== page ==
It will be a time for remembering, but also for looking forward, when next week's commemoration of Dr. Martin Luther King Jr.'s vision of a colorblind America segues into Day One of the nation's first black presidency.
"The whole notion Dr. King fought and died for is coming to fruition," said Wayne Alexander, chairman of the Fort Lauderdale Martin Luther King Jr. Day Committee.
"We know that racism lives on," Alexander said. "But black people are very proud of this country right now. We want to bring out our flags and color guards."
For many, the events and ceremonies scheduled for next week have become inseparably intertwined. First, on Monday, there will be solemn reflection on the legacy of King, the civil rights leader assassinated in 1968.
But there also will be much talk and contemplation of what lies ahead for America as Democratic Sen. Barack Obama of Illinois is sworn in as the 44th president of the United States the next day.
Fort Lauderdale attorney Gregory Durden, who grew up in Atlanta, is mindful of both past and future. As a boy, he watched King's body being carried down what was then Hunter Street; saw Sammy Davis Jr., Sen. Robert Kennedy and other notables among the mourners, and realized how important the neighbor who lived three streets away had been.
In his lectures to local kids, Durden said, Dr. King emphasized how anyone could make a difference. That, the lawyer says, is what led to Obama's triumph at the polls in November.
"Voters made a difference," Durden said. "You didn't have to be rich or wealthy."
Not all, of course, is rosy. A third of blacks in the United States live in poverty and lack health care. In South Florida and many other areas, blacks and whites often live in separate neighborhoods, attend separate churches and may live parallel lives that intersect only at the workplace.
Political scientist Ronald Walters of the University of Maryland says Obama's achievement is the completion of only one aspect of King's vision.
"Obama represents ... the political fulfillment, a narrow aspect of the dream," he said. "The connection of King, the leader of the civil rights movement, is the passing of the Voting Rights Act, which set up the political participation that has resulted in Barack Obama."
Since 1986, the third Monday in January has been a national holiday to honor King. His actual birthday was Jan. 15. Had he lived, he would be 80 years old.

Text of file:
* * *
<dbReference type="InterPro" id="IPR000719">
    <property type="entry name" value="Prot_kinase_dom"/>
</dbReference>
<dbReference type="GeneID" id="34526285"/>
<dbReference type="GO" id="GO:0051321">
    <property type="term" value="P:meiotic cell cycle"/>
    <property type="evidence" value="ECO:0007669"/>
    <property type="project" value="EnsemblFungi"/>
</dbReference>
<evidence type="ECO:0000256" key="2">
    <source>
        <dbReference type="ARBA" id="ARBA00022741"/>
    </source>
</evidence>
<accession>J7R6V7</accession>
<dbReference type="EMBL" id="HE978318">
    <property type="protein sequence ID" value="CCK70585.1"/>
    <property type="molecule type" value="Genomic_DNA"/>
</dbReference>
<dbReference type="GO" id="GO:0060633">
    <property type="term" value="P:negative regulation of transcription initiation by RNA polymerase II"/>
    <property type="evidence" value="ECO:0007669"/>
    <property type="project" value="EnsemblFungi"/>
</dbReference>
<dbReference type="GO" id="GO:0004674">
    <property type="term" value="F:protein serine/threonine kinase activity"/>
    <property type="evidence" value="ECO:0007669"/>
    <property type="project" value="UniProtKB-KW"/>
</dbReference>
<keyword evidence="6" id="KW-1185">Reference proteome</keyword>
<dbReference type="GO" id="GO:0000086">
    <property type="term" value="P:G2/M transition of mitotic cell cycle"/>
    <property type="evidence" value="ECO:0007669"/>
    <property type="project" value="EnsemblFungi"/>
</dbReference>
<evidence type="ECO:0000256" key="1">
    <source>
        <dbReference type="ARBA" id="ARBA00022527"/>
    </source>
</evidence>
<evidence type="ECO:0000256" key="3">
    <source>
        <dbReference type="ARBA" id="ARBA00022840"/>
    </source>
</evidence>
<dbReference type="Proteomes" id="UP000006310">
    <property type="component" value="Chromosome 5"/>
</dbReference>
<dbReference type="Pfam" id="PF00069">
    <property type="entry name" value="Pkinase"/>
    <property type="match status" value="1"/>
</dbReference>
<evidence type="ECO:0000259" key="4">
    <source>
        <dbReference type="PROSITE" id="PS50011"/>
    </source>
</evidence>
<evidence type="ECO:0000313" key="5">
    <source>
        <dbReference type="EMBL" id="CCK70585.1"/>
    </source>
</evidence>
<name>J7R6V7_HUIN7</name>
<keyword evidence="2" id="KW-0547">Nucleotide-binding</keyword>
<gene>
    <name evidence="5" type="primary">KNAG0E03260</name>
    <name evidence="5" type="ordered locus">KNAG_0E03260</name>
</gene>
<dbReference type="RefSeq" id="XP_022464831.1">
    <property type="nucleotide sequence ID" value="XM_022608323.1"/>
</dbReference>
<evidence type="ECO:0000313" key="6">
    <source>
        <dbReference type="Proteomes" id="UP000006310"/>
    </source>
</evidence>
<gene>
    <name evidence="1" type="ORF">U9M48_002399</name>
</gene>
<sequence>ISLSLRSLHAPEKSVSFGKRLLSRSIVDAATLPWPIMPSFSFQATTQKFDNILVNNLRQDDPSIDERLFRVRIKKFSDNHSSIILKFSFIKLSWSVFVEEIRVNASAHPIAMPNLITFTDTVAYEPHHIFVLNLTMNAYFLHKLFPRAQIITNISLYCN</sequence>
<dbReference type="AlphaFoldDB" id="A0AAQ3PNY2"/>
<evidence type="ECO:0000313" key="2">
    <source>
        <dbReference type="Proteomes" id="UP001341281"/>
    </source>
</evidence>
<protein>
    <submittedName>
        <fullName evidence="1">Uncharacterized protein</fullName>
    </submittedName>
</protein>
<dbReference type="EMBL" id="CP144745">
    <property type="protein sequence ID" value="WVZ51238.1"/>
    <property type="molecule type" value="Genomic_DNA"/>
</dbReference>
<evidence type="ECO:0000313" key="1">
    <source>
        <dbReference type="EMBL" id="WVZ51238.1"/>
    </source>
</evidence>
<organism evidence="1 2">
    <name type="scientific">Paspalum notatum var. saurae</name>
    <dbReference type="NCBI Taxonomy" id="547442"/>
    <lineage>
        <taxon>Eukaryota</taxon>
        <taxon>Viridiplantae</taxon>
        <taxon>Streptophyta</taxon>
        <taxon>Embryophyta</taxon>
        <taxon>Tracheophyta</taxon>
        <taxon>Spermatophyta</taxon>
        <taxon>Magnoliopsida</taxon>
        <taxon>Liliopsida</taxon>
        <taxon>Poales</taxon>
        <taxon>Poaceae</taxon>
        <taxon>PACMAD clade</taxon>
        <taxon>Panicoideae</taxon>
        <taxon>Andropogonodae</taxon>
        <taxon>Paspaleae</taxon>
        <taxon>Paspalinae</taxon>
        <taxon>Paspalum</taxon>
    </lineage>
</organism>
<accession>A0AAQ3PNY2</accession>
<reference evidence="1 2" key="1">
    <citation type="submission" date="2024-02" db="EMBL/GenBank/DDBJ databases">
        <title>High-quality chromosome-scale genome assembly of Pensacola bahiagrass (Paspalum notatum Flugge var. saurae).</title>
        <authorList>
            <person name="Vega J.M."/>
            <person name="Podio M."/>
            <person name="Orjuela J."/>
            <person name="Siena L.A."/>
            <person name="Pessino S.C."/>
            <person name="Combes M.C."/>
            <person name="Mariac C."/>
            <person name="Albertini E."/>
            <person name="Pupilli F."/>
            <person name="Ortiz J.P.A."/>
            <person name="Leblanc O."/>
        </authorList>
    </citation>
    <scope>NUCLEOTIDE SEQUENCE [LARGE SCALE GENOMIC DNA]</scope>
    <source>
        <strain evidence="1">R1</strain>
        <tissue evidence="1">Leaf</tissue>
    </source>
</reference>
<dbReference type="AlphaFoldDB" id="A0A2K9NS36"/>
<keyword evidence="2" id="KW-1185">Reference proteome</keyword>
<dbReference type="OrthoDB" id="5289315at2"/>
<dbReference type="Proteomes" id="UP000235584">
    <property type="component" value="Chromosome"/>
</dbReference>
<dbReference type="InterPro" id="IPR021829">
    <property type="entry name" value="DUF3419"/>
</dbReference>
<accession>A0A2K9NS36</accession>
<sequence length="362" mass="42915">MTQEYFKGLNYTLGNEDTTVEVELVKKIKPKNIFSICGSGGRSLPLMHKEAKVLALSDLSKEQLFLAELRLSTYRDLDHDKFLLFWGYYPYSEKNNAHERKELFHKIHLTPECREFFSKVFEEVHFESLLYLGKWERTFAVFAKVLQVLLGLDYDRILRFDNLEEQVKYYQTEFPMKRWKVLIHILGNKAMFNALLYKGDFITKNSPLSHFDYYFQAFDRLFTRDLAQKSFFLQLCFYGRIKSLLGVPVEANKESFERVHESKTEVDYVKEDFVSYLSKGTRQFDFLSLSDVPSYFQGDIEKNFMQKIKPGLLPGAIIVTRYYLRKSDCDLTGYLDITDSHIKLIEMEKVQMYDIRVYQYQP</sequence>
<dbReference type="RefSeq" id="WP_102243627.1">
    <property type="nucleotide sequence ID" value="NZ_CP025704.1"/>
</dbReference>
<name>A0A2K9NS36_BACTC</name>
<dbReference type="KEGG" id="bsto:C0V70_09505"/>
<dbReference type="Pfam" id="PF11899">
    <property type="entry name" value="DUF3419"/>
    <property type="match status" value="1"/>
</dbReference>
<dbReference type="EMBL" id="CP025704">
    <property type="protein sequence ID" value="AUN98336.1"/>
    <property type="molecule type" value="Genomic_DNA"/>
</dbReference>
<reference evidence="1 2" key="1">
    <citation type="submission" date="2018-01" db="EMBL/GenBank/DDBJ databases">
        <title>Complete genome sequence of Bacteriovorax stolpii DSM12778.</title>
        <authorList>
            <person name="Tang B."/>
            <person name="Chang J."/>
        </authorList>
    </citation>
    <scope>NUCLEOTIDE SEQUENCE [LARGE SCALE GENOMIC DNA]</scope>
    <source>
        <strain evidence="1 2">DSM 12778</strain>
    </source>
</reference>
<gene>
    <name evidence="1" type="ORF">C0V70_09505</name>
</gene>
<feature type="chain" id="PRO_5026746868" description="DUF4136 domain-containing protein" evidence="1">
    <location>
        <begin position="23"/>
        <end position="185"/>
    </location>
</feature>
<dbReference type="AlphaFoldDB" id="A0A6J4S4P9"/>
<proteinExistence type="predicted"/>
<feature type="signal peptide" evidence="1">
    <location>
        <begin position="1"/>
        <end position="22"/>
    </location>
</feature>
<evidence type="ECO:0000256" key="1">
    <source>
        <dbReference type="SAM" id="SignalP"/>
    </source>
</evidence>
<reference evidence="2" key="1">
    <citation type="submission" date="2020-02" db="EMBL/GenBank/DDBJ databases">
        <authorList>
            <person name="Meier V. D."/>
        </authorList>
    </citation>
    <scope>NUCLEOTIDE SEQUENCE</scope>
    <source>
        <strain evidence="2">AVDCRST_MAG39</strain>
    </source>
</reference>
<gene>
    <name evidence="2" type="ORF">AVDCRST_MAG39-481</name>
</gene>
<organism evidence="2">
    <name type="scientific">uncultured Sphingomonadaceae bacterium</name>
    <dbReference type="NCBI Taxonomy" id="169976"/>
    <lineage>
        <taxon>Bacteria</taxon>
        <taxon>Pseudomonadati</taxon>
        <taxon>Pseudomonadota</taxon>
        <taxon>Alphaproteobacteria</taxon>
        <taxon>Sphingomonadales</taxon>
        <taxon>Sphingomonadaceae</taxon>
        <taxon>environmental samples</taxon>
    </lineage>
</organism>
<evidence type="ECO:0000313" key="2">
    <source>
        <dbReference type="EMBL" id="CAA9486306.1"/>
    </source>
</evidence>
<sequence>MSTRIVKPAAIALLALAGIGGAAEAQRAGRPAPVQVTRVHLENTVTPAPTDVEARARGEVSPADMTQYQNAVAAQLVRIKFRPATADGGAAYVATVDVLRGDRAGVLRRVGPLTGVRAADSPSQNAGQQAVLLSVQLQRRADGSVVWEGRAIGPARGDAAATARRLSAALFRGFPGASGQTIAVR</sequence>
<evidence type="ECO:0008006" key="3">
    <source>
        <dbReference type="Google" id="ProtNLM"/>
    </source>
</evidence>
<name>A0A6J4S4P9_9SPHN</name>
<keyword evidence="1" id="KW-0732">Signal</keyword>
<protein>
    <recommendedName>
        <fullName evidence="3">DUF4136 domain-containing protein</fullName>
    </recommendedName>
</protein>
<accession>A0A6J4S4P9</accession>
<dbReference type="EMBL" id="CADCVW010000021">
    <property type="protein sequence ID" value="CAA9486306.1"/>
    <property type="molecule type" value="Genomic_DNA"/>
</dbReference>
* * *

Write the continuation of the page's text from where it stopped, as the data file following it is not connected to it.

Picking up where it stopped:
This year, Obama's pending arrival at the White House is influencing how some in South Florida will commemorate King's work. Some people will spend the holiday, as Obama has urged, doing public service projects in honor of the slain Nobel Peace Prize laureate.
In West Palm Beach, the coordinating committee is postponing its King Day celebration until February, because members plan to take a chartered bus to Washington, D.C., on Monday to attend the inauguration.
"We just want to be in the vicinity," said Edith Bush, the committee's chairwoman. "The inauguration makes this King Day much more exciting."
Bush, an Alabama native who grew up during the era of segregation, wants to be in Washington on Tuesday because "King's dream is alive. The dream lives in Obama. This is our promised land."
Other South Floridians will extend their Monday holiday and stay home to watch the inauguration on television or attend a viewing party. The African-American Research Library and Cultural Center is sponsoring a big screen television watch party starting Tuesday morning.
Gussie Jacobs, a 90-year-old retired school cafeteria cook from Riviera Beach, will see Obama take the oath of office on her TV set at home. She began honoring King's memory on Sunday at a Unity Day service in Mangonia Park.
"I remember he had to struggle," she said. "He struggled a lot. But he made a difference."
Jacobs, who can remember a Florida where beaches, restrooms and restaurants were segregated by race, said the new president will continue King's work.
"He'll actually bring people closer together," she said. "We need a better understanding of each other — black and white and whatever."
Gregory Lewis can be reached at firstname.lastname@example.org or 954-356-4203.
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